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Polynesian Tattoo:

Polynesian Tattoo:

Polynesian Tattoo:

Polynesian Tattoo: History, Meanings and Traditional Designs

www.zealandtattoo.co.nz)One thing that is certain is that the term Polynesian or Polynesia incorporates many tribes including Marquesans, Samoans, Niueans, Tongans, Cook Islanders, Hawaiians, Tahitians and Maori. All of these tribes are genetically linked to the indigenous peoples from parts of Southeast Asia. (Source:

The permanent marks left on someone after they have been tattooed would forever remember and commemorate their endurance and dedication to cultural traditions. The pain was extreme and the risk of death by infection was a huge concern for many people. However, to shy away from tattooing was to risk being labeled a coward or a pala’ai and to then be hated and insulted by the rest of the tribe or clan. The men who could not endure the pain and abandoned their tattooing were left incomplete, wearing their mark of shame throughout their life. The shoulders and upper arms above the elbow are associated with strength and bravery and they relate to people such as warriors and chiefs. The Maori word kikopuku used to designate this part of the union of the words kiko (flesh, body) and puku (swollen). Puku as a prefix or suffix is also used as an intensifier of the word it qualifies, enforcing the idea of strong arms. (Source:

Can Someone Who Is Not Polynesian Get a Polynesian Tattoo?

Polynesia tattoo designs use two kinds of symbols. Some of these designs are scared and referred to as tapu, while others are considered noa, or not scared. Tapu elements should be reserved for someone of Polynesian heritage after the do propper ceremonies. So, if you are not Polynesian, you may want to get noa elements.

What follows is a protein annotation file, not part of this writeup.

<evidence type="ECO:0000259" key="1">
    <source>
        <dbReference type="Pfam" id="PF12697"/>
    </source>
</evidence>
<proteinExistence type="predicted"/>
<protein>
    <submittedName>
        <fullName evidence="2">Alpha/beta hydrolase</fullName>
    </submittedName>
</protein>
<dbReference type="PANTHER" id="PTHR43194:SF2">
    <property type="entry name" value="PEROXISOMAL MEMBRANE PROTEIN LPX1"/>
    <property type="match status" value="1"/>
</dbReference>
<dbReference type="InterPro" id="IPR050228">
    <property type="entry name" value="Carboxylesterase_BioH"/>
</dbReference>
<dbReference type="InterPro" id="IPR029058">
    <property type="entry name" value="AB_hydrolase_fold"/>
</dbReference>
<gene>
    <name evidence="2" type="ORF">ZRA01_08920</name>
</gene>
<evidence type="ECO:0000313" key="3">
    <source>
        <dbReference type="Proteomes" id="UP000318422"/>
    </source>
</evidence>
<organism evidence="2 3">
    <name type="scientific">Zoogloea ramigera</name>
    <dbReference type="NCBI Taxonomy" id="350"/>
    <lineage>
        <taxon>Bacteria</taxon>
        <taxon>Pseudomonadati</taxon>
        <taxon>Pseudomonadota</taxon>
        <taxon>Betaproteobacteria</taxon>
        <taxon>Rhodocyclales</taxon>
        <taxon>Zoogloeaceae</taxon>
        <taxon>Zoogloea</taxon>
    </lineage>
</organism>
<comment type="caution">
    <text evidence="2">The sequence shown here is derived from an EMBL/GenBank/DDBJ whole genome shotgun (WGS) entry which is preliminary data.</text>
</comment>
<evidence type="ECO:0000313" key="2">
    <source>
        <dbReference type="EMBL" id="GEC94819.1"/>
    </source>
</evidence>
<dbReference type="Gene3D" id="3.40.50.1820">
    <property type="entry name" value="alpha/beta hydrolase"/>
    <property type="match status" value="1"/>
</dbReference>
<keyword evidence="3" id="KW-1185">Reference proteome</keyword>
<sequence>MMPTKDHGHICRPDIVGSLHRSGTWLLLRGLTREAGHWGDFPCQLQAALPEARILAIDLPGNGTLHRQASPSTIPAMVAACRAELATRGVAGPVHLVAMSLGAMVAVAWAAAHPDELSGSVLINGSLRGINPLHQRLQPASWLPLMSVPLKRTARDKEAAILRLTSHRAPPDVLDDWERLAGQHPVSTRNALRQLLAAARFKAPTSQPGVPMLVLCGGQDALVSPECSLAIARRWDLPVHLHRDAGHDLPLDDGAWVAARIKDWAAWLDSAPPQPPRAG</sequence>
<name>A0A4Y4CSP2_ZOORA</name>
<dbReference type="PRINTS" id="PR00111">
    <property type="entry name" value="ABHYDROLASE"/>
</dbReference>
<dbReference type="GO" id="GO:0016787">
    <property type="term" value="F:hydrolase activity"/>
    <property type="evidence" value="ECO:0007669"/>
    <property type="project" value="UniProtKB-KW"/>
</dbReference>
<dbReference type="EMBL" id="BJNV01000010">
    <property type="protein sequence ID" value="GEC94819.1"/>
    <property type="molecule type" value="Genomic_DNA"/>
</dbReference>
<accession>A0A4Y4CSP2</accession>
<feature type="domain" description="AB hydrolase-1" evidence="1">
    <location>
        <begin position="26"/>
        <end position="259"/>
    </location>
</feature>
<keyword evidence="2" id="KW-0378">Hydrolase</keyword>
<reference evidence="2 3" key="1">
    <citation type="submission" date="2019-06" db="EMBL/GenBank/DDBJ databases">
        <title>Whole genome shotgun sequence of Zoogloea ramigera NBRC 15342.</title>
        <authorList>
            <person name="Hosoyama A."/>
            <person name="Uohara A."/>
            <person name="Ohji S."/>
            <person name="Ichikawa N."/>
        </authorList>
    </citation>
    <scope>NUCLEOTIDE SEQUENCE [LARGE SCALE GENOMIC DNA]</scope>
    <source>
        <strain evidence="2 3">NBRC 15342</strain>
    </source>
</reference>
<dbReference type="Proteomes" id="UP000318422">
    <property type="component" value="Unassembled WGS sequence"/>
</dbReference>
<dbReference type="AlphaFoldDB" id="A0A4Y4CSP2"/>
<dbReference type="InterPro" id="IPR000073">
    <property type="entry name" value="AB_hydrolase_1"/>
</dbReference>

Is It Offensive to Polynesian People When Non-Polynesians Get Their Tattoos?

It all depends on how you approach the culture in the tattoo design. That means, your tattoo should include elements that depict your life story. It is always disrespectful to simply copy someone else’s tattoos without considering the meaning behind them. (Source: www.savedtattoo.com)

Can I Incorporate Non-Polynesian Elements in Polynesian Tattoos?

If it relates to your story, you can. Polynesian tattoos and other images can blend with a great visual appeal. So you can decide to include some elements that are meaningful to you. People always tend to go for multiculturalism, so why not include that into tattoo design.

Demigod is opposite to atua, who often appeared to the humans in non-human form, like a lizard. Traditionally, tiki always has closed eyes, and nostrils are always shown. Mouths are always open and ears are big. These attributes indicated that tiki can smell the danger even when its eyes are closed. It has the ability to chase and feel evil.

Tiki’s hands are usually shown with three fingers. This is especially represented in the Maori tradition where every finger has its own meaning. Generally, they are used to represent fertility and protection. Tiki can also symbolize ancestors, priests, and chiefs. Usually, that image is used to stand for the ancestors who become demigods after their passing. They are like guardian angels to the tattoo wearers. (Source: www.savedtattoo.com)

Is It Ok to Add Letters for the Polynesian Tattoo Design?

Yes. But you need to keep in mind this is not a traditional approach. Polynesian people did not use an alphabet in their tattoos. Today, there is a method to incorporate letters in Polynesian tattoo designs and styles. (Source:Why There Are Different Polynesian Tattoo Designs?

Tatau

Please note: HOTA is undergoing some technical upgrades from 1am-8am, Tue 16 Nov. Some ticketing functions may be affected at this time. Please contact [email protected] for any inquiries. (Source: hota.com.au)

Tatau | a Live Tatau Installation Exhibiting the Ancient Art of Polynesian Tattooing

For 12 days over two weeks, Studio 1 at HOTA central will transform into a stunning visual display highlighting this ancient Polynesian art form through the eyes of the beautiful island of Samoa. (Source: hota.com.au)

 

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